Instead of a summer breeze wafting through his open window on Sunday night, Michael Walker got the rude awakening of wildfire smoke coming through his Deer Park Estates home, located north of Oliver.
It was around 10 p.m. and Walker said he rushed to the window of his home in Gallagher Lake to see what was happening.
“There is was, the fire was unbelievable and we could see it travelling around the transformer wires,” said Walker. “Trees were candling and it appeared the wind was blowing the flames down the mountain. I am guessing it was maybe 500 feet from (Highway 97). We were praying for daylight so the helicopters would come out and put down some water.”
Walker, who lives directly across from where the Eagle Bluff wildfire was burning the mountainside and has the highway separating his residence from the fire, said when he woke up in the morning it was like a “mushroom cloud” of wildfire smoke was sitting still above the area.
By 2:30 a.m. the Regional District of Okanagan-Similkameen emergency operations centre issued an evacuation alert for several properties in Area C. The wildfire, now estimated at 120 hectares, will have up to 90 BC Wildfire personnel working on it Monday with air support. Many reports from people living in the area are stating the bulk of fire suppression this morning seems to be concentrated on the other side of the mountain.
Air support will be active today to support ground crews, as required. @FortisBC is currently on site assessing the impact to hydro infrastructure and ensuring safety to ground crews. Smoke is highly visible from surrounding communities, #BCHwy3A and #BCHwy97 #BCWildfire (2/2) pic.twitter.com/HTvfK7BTgx
— BC Wildfire Service (@BCGovFireInfo) August 5, 2019
Among the properties on evacuation alert, with its inhabitants on edge is the South Okanagan Rehabilitation Centre for Owls (SORCO). Dale Belvedere, manager, said she was told that those working on the fire are concerned it could jump a creek right at the bottom of the hill and that they should be ready to leave at a moments notice.
Belvedere made the decision to evacuate all the birds on Sunday evening as the flames on the mountainside jumped dramatically around under nightfall.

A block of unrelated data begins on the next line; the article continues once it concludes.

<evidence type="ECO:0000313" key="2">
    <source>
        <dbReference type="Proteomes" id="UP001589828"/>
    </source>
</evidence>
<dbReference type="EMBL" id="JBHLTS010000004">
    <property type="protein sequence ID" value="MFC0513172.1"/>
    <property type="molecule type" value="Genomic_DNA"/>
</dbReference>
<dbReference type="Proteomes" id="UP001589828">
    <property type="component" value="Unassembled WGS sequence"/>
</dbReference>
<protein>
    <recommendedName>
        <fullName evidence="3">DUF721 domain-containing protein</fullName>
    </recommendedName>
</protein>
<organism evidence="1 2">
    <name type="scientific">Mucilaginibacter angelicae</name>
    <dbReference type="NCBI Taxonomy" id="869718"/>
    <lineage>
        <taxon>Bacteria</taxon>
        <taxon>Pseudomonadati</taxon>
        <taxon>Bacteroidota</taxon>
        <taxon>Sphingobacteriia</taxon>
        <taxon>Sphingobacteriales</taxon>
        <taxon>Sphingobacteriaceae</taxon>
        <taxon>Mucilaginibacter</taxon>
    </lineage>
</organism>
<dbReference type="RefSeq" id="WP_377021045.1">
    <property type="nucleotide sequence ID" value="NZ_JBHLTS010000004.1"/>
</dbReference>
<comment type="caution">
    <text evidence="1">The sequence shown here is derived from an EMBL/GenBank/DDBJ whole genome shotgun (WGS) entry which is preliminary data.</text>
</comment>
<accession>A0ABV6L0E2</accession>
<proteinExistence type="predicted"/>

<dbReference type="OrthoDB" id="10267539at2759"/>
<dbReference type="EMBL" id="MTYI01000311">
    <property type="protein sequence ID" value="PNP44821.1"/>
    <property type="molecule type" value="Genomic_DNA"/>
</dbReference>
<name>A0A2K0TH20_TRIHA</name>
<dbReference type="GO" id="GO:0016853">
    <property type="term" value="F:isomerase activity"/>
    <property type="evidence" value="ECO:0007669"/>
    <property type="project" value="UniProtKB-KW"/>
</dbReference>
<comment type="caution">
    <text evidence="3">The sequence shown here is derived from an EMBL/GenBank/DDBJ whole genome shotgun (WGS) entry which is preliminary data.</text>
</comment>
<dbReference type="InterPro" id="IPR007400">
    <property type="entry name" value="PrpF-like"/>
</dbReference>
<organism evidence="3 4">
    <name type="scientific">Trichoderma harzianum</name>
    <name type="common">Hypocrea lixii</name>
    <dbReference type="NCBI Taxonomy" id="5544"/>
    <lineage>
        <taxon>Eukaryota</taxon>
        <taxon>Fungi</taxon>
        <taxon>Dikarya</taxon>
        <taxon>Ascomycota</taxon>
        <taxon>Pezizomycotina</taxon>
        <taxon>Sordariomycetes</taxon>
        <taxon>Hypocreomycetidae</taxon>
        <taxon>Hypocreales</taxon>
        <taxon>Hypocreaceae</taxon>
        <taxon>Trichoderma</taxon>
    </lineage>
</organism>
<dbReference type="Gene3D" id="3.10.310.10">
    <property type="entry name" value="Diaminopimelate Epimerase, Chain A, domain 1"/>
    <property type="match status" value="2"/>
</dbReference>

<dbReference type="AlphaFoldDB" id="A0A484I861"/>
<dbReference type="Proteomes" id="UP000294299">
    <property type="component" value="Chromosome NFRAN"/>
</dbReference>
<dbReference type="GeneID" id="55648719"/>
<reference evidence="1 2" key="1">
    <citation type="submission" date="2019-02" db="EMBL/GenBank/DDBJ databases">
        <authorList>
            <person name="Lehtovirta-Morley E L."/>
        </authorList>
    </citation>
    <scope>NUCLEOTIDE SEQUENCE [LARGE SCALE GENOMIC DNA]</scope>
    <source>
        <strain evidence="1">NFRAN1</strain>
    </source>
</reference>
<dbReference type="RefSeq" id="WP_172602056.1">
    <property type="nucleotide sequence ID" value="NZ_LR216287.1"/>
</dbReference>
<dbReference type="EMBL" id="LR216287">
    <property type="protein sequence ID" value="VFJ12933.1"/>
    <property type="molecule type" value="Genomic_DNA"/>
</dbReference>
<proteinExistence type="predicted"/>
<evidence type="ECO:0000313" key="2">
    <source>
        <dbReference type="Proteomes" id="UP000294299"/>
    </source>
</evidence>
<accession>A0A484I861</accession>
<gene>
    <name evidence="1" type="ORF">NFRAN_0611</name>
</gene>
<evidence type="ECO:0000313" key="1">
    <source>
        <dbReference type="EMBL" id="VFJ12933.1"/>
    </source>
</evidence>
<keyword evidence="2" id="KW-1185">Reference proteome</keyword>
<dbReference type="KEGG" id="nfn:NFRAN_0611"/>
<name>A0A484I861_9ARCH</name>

“It was unbelievable. It puts the fear of god into you. We have a protocol should this ever occur and that is if humans become in jeopardy we have to let all the birds fly off. This was going through my head all night but then volunteers started showing up and getting them caged up properly to be transported,” she said, pausing as a helicopter with a bucket of water flew overhead. “Honestly, this has always been a fear of mine with this property. We have done all we can on the property, cutting branches and raking pine needles up, but there is always that fear. Unfortunately, we are living it right now and we are keeping our fingers crossed.”
— CowValleyBiker (@cowvalleybiker) August 5, 2019
The cause of the fire has not been officially determined by BC Wildfire.
“The sight and sound of it was incredible last night. I don’t even know how to explain it. We could see it was difficult terrain they were working on last night and they had to pull out at one point because FortisBC transformers blew up. It was this massive explosion then you could see a big red inferno,” said Belvedere.
While some of the SORCO birds are with volunteers, most of the 30 Burrowing Owls are being transported to the BC Wildlife Park in Kamloops.
No stopping on the highway, please. pic.twitter.com/SQhwyIC87M
— DriveBC TOK (@DriveBC_TOK) August 5, 2019
Walker, who was driving south towards Osoyoos when contacted, said the smoke that sat like a mushroom cloud this morning had been hit with a breeze. Smoke is also wafting in from a wildfire south of the border in Washington State. He said the smoke was so thick it was starting to make the mountains disappear. His biggest concern though is for his neighbour across the highway in Country Pines.
“It looked like they might be in some trouble. There is a lot of pine trees there and manufactured homes that seem to be on high alert because there was a lot of activity in the park when we drove by,” said Walker. “I really hope they get this thing under control, all I can say right now is thank-you firemen for doing your job.”
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